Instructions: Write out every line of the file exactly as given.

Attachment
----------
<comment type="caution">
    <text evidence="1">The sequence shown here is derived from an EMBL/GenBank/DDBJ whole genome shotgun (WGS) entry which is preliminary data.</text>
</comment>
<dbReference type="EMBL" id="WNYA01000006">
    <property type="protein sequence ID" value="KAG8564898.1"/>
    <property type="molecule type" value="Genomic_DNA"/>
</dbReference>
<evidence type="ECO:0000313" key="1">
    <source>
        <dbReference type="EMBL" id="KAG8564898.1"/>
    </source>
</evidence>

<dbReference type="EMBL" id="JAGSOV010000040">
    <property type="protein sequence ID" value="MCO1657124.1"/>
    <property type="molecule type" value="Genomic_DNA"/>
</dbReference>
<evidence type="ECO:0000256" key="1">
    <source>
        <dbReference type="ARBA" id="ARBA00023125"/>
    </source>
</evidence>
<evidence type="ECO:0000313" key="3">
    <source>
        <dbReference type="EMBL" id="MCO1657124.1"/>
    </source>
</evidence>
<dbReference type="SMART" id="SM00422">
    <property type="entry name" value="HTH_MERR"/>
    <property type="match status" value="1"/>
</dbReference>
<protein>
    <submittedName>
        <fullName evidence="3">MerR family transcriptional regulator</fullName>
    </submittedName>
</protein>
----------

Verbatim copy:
<comment type="caution">
    <text evidence="1">The sequence shown here is derived from an EMBL/GenBank/DDBJ whole genome shotgun (WGS) entry which is preliminary data.</text>
</comment>
<dbReference type="EMBL" id="WNYA01000006">
    <property type="protein sequence ID" value="KAG8564898.1"/>
    <property type="molecule type" value="Genomic_DNA"/>
</dbReference>
<evidence type="ECO:0000313" key="1">
    <source>
        <dbReference type="EMBL" id="KAG8564898.1"/>
    </source>
</evidence>

<dbReference type="EMBL" id="JAGSOV010000040">
    <property type="protein sequence ID" value="MCO1657124.1"/>
    <property type="molecule type" value="Genomic_DNA"/>
</dbReference>
<evidence type="ECO:0000256" key="1">
    <source>
        <dbReference type="ARBA" id="ARBA00023125"/>
    </source>
</evidence>
<evidence type="ECO:0000313" key="3">
    <source>
        <dbReference type="EMBL" id="MCO1657124.1"/>
    </source>
</evidence>
<dbReference type="SMART" id="SM00422">
    <property type="entry name" value="HTH_MERR"/>
    <property type="match status" value="1"/>
</dbReference>
<protein>
    <submittedName>
        <fullName evidence="3">MerR family transcriptional regulator</fullName>
    </submittedName>
</protein>